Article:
Of the 18 manufacturing industries, 14 are reporting growth in May in the following order: Apparel, Leather & Allied Products; Furniture & Related Products; Paper Products; Food, Beverage & Tobacco Products; Nonmetallic Mineral Products; Plastics & Rubber Products; Electrical Equipment, Appliances & Components; Primary Metals; Transportation Equipment; Printing & Related Support Activities; Fabricated Metal Products; Machinery; Miscellaneous Manufacturing; and Chemical Products. The two industries reporting contraction in May are: Textile Mills; and Computer & Electronic Products.

WHAT RESPONDENTS ARE SAYING …

— “Economy is showing signs of improvement.” (Food, Beverage & Tobacco Products) — “Automotive is still strong. However, steel prices have dropped due to overcapacity and the strong US dollar.” (Fabricated Metal Products) — “Overall business is steady. Employment in this area is up, a good sign.” (Transportation Equipment) — “Strong spring demand in agriculture.” (Chemical Products) — “The exchange rate on the dollar is hurting our sales in Asia. The conversion rate is lowering our profit in Europe where we sell in Euros.” (Computer & Electronic Products) — “Sales are starting to stabilize and show improvement from prior months, Year to Date (YTD). Concerns still exist with the overall economy.” (Apparel, Leather & Allied Products) — “Continued challenges in markets related to oil and gas industries.” (Miscellaneous Manufacturing) — “Oversupply is continuing to tighten profit margins.” (Wood Products) — “West Coast port issues have eased up and our incoming imports are flowing again.” (Machinery) — “Chemicals pricing seems to have bottomed and is slowly rising again.” (Plastics & Rubber Products)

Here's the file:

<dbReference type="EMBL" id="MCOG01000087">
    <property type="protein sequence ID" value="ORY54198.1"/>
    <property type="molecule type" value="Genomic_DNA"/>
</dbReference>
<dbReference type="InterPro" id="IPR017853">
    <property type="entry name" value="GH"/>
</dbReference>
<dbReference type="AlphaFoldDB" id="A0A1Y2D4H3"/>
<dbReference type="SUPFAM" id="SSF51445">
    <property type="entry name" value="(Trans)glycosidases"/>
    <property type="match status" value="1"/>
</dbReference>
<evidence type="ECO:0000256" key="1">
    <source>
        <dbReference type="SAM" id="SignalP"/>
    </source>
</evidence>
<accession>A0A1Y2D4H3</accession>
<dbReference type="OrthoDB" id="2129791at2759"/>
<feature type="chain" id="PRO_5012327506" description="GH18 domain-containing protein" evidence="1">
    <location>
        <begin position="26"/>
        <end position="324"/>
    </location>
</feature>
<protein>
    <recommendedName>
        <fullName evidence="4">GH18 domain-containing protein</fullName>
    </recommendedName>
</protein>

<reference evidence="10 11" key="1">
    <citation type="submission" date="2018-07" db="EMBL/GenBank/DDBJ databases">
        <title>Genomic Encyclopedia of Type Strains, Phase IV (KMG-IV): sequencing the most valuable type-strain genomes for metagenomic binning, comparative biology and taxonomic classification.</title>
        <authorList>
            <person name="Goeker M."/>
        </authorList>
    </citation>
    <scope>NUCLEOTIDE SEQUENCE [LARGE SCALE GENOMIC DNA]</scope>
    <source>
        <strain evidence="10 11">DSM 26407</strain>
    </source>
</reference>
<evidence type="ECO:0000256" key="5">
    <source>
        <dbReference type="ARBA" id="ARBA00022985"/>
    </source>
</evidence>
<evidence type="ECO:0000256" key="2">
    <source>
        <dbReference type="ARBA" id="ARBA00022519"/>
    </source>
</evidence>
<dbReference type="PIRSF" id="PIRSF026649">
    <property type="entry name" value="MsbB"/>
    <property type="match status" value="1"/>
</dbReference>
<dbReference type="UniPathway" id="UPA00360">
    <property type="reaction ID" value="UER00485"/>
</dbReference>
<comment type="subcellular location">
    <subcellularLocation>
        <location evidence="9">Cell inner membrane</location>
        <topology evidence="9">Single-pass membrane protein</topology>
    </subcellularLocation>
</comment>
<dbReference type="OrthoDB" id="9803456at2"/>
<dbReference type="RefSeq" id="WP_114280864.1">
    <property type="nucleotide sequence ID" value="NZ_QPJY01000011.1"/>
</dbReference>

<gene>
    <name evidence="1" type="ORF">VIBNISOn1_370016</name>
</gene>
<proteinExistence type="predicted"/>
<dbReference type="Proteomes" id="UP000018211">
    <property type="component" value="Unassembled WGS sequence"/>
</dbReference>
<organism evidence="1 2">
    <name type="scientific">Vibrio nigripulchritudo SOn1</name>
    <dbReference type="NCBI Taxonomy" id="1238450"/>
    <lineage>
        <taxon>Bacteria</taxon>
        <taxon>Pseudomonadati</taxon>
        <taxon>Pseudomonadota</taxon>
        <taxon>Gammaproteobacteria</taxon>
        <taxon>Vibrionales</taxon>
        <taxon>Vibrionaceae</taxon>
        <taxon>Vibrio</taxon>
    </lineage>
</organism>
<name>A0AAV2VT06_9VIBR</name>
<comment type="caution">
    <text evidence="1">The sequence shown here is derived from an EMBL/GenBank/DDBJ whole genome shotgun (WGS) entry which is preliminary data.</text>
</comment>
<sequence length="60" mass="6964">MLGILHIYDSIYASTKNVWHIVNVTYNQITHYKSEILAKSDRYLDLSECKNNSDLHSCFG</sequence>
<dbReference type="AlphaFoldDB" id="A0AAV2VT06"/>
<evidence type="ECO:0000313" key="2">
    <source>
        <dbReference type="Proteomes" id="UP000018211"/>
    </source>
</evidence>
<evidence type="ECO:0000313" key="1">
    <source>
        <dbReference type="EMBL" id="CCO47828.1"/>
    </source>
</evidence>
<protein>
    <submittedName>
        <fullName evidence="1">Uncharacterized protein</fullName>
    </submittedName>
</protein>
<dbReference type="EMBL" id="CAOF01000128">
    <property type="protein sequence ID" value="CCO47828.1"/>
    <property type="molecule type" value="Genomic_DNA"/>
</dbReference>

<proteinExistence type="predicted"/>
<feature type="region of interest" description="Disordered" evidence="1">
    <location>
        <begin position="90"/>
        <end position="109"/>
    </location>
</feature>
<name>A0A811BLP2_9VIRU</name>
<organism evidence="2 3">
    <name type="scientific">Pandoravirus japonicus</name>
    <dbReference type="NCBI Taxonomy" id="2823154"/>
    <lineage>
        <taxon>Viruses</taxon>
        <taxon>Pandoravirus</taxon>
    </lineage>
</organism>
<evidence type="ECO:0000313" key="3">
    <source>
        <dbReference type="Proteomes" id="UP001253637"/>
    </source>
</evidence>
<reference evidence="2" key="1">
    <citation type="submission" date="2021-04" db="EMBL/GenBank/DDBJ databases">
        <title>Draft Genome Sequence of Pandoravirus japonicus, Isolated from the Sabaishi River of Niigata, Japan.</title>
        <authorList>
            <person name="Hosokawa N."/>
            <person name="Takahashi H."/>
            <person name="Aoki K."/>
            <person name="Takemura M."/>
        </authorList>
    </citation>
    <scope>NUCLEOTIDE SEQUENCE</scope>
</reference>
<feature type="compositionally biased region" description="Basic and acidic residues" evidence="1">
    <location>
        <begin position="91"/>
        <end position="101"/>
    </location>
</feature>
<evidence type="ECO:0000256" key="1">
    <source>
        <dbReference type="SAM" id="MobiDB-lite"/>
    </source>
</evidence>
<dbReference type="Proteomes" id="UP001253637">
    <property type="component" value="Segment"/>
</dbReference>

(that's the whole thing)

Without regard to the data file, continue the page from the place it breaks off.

MANUFACTURING AT A GLANCE MAY 2015 Index Series Index Series Index Percentage Direction Rate of Change Trend* (Months) May Apr Point Change PMI(R) 52.8 51.5 +1.3 Growing Faster 29 New Orders 55.8 53.5 +2.3 Growing Faster 30 Production 54.5 56.0 -1.5 Growing Slower 33 Employment 51.7 48.3 +3.4 Growing From Contracting 1 Supplier Deliveries 50.7 50.1 +0.6 Slowing Faster 24 Inventories 51.5 49.5 +2.0 Growing From Contracting 1 Customers’ Inventories 45.5 44.0 +1.5 Too Low Slower 6 Prices 49.5 40.5 +9.0 Decreasing Slower 7 Backlog of Orders 53.5 49.5 +4.0 Growing From Contracting 1 Exports 50.0 51.5 -1.5 Unchanged From Growing 1 Imports 55.0 54.0 +1.0 Growing Faster 28 OVERALL ECONOMY Growing Faster 72 Manufacturing Sector Growing Faster 29